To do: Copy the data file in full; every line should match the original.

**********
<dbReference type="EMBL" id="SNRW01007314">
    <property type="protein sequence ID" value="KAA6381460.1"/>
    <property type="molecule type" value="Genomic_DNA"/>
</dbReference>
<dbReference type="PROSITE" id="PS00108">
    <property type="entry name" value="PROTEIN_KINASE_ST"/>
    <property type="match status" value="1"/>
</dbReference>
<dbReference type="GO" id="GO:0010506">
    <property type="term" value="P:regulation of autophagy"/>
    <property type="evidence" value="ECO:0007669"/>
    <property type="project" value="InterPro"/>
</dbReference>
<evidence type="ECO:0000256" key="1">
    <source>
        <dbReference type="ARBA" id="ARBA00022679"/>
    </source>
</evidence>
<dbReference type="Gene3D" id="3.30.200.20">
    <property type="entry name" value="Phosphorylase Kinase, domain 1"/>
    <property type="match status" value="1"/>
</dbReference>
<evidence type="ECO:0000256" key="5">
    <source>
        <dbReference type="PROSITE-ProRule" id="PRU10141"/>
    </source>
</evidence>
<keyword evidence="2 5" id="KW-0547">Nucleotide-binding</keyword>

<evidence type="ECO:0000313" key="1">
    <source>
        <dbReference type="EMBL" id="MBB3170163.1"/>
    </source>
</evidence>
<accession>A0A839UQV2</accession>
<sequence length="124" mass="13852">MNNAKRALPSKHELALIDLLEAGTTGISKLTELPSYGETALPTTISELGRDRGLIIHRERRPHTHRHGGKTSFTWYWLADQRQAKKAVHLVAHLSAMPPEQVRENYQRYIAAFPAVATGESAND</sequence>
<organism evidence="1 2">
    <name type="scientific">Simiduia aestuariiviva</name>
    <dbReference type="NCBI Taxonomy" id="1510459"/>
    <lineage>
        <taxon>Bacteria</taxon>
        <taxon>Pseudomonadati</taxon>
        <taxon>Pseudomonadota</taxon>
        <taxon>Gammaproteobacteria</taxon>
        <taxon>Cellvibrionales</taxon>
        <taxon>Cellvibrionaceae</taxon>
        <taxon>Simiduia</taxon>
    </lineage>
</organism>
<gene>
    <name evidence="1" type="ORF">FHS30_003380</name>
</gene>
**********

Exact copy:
<dbReference type="EMBL" id="SNRW01007314">
    <property type="protein sequence ID" value="KAA6381460.1"/>
    <property type="molecule type" value="Genomic_DNA"/>
</dbReference>
<dbReference type="PROSITE" id="PS00108">
    <property type="entry name" value="PROTEIN_KINASE_ST"/>
    <property type="match status" value="1"/>
</dbReference>
<dbReference type="GO" id="GO:0010506">
    <property type="term" value="P:regulation of autophagy"/>
    <property type="evidence" value="ECO:0007669"/>
    <property type="project" value="InterPro"/>
</dbReference>
<evidence type="ECO:0000256" key="1">
    <source>
        <dbReference type="ARBA" id="ARBA00022679"/>
    </source>
</evidence>
<dbReference type="Gene3D" id="3.30.200.20">
    <property type="entry name" value="Phosphorylase Kinase, domain 1"/>
    <property type="match status" value="1"/>
</dbReference>
<evidence type="ECO:0000256" key="5">
    <source>
        <dbReference type="PROSITE-ProRule" id="PRU10141"/>
    </source>
</evidence>
<keyword evidence="2 5" id="KW-0547">Nucleotide-binding</keyword>

<evidence type="ECO:0000313" key="1">
    <source>
        <dbReference type="EMBL" id="MBB3170163.1"/>
    </source>
</evidence>
<accession>A0A839UQV2</accession>
<sequence length="124" mass="13852">MNNAKRALPSKHELALIDLLEAGTTGISKLTELPSYGETALPTTISELGRDRGLIIHRERRPHTHRHGGKTSFTWYWLADQRQAKKAVHLVAHLSAMPPEQVRENYQRYIAAFPAVATGESAND</sequence>
<organism evidence="1 2">
    <name type="scientific">Simiduia aestuariiviva</name>
    <dbReference type="NCBI Taxonomy" id="1510459"/>
    <lineage>
        <taxon>Bacteria</taxon>
        <taxon>Pseudomonadati</taxon>
        <taxon>Pseudomonadota</taxon>
        <taxon>Gammaproteobacteria</taxon>
        <taxon>Cellvibrionales</taxon>
        <taxon>Cellvibrionaceae</taxon>
        <taxon>Simiduia</taxon>
    </lineage>
</organism>
<gene>
    <name evidence="1" type="ORF">FHS30_003380</name>
</gene>